Influencer marketing is bigger than ever, but more attention on the latest marketing craze means more scrutiny. Are you getting influencer marketing right? And why does it matter anyway?
Influencer marketing already attracts huge budgets – with some influencers able to charge thousands of pounds for a single post – but a recent study from the World Federation of Advertisers (WFA) revealed that 65% of multinationals are looking to spend even more on influencers over the next 12 months. Although booming, the industry lacks dedicated regulation and instead relies on the Advertising Standards Authority (ASA) to create new rules as it evolves.
This has led to unethical practices becoming rife, propagated by both sides of the collaboration. At Vuelio, several influencers have told us how some PRs insist that they do not disclose collaborations or incorrectly label links. Similarly, some influencers allegedly break the rules, whether by buying followers or mislabelling social posts in order to increase engagement.
The two highest-profile issues are undoubtedly the purchasing of fake followers and the lack of disclosure of paid-for collaborations, both presenting myriad issues for the PR industry.
The Competition and Markets Authority (CMA) recently announced an investigation to determine whether celebrities and social-media stars are correctly disclosing their paid-for collaborations with PRs and brands – throwing the future of influencer marketing into question.
While it may seem advantageous for your content to fit seamlessly alongside an influencer’s organic posts, people know when they’re being sold to and can easily spot paid-for endorsements. Ads passed off as organic are therefore more likely to produce a negative backlash.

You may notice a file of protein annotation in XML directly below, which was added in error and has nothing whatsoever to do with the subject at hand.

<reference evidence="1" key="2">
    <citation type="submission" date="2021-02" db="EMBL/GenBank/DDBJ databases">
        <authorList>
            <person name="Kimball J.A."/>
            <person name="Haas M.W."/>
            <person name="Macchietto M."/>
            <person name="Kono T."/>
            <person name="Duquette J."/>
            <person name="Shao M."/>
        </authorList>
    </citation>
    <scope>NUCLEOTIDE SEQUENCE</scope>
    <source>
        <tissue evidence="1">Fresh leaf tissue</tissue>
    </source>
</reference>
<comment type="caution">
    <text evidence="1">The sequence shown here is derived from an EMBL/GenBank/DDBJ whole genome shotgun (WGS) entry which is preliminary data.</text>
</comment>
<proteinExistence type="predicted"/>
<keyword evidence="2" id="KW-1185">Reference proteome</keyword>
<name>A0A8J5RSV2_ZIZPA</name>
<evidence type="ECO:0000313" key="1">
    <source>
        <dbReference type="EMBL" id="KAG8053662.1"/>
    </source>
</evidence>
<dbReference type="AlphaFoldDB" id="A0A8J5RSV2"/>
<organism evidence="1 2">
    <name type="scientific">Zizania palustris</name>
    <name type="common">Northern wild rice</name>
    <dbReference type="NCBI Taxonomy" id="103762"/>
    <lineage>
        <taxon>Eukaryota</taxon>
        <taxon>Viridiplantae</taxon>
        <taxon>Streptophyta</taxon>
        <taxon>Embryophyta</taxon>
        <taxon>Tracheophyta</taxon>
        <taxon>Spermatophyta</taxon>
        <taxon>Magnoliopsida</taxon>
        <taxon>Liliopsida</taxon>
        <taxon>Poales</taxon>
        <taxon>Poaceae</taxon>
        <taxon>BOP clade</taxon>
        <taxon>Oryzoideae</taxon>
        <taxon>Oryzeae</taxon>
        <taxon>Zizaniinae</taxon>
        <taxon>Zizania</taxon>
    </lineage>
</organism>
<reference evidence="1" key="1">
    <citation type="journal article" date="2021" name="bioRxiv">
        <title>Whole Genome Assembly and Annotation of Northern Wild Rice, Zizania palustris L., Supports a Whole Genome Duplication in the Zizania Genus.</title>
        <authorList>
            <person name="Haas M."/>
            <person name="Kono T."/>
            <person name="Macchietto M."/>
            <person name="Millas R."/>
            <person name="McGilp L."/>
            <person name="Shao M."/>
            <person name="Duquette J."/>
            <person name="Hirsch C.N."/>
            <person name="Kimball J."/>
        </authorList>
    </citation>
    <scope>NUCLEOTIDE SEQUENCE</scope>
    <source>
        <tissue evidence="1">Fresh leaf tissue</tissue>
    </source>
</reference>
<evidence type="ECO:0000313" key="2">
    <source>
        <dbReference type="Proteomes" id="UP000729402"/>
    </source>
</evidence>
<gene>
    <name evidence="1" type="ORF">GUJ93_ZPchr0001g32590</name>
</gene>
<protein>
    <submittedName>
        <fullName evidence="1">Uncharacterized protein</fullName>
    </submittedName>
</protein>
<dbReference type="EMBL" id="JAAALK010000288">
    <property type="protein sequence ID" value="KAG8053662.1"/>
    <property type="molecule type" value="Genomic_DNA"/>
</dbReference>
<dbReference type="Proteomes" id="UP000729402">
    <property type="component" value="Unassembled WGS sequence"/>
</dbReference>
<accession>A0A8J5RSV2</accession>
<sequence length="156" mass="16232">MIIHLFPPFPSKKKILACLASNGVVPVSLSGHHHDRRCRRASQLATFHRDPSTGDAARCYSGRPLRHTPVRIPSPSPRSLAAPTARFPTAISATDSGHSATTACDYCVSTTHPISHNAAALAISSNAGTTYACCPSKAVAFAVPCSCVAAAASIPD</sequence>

Even though people don’t like being tricked into consuming advertisements, they generally don’t mind being advertised to if it is clearly labelled, fits with the influencer’s typical editorial line and is of value to the reader. If your influencer marketing doesn’t tick all three of these boxes, then you need to rethink your campaign.
Should the CMA conclude influencer marketing is regularly breaking consumer law, it can take enforcement action and impose strict new rules.
You need to get out ahead of the investigation and ensure your disclosure practices are already ethically sound, so you’re not caught up in future regulation repercussions.
If your influencers have bought fake followers, the results they return will either be lower than expected or completely fabricated. It would be the equivalent of a TV broadcaster paying people to tell the BARB that they watched certain programmes.
While headline stats – so many million people saw the post, liked and replied to it – may be worth reporting, if there are no tangible benefits to your social campaign it isn’t worth your time or money.
Scott Guthrie, former Ketchum digital director of influencer relations and now an influencer marketing consultant, has recently researched fraud and spoke to Vuelio about his findings. Not only did he discover that purchasing fake followers could be a crime, he also found that many stakeholders are not prepared to deal with the issue.
Guthrie highlights five signs of potential follower fraud, which you should incorporate into your vetting process:
- Sudden spikes in follower numbers
- Low-quality followers
- Low engagement rates
- Followers in surprising countries
- Bad ratio of content published to number of followers
At Vuelio, we measure the influence of every individual in our database to produce the Influencer Score. We use more than 40 data points to measure the quality of each influencer, which takes the hard work out of the process and allows our users to focus on building quality relationships with individuals.
And, as with all PR and communications, good relationships produce the best results. Lloyd and Yaya, the bloggers behind the Vuelio Blog Award-winning Hand Luggage Only, agree: “We always see collaborations as a two-way conversation – not just one party telling the other what to do or not do – which helps when working with brands.”
Leading lifestyle blogger Paula Holmes, of The LDN Diaries, added: “I love it when I can put my own spin on the collaboration to make it work better for both parties and create something great for our audiences.”
This article originally appeared in PRWeek.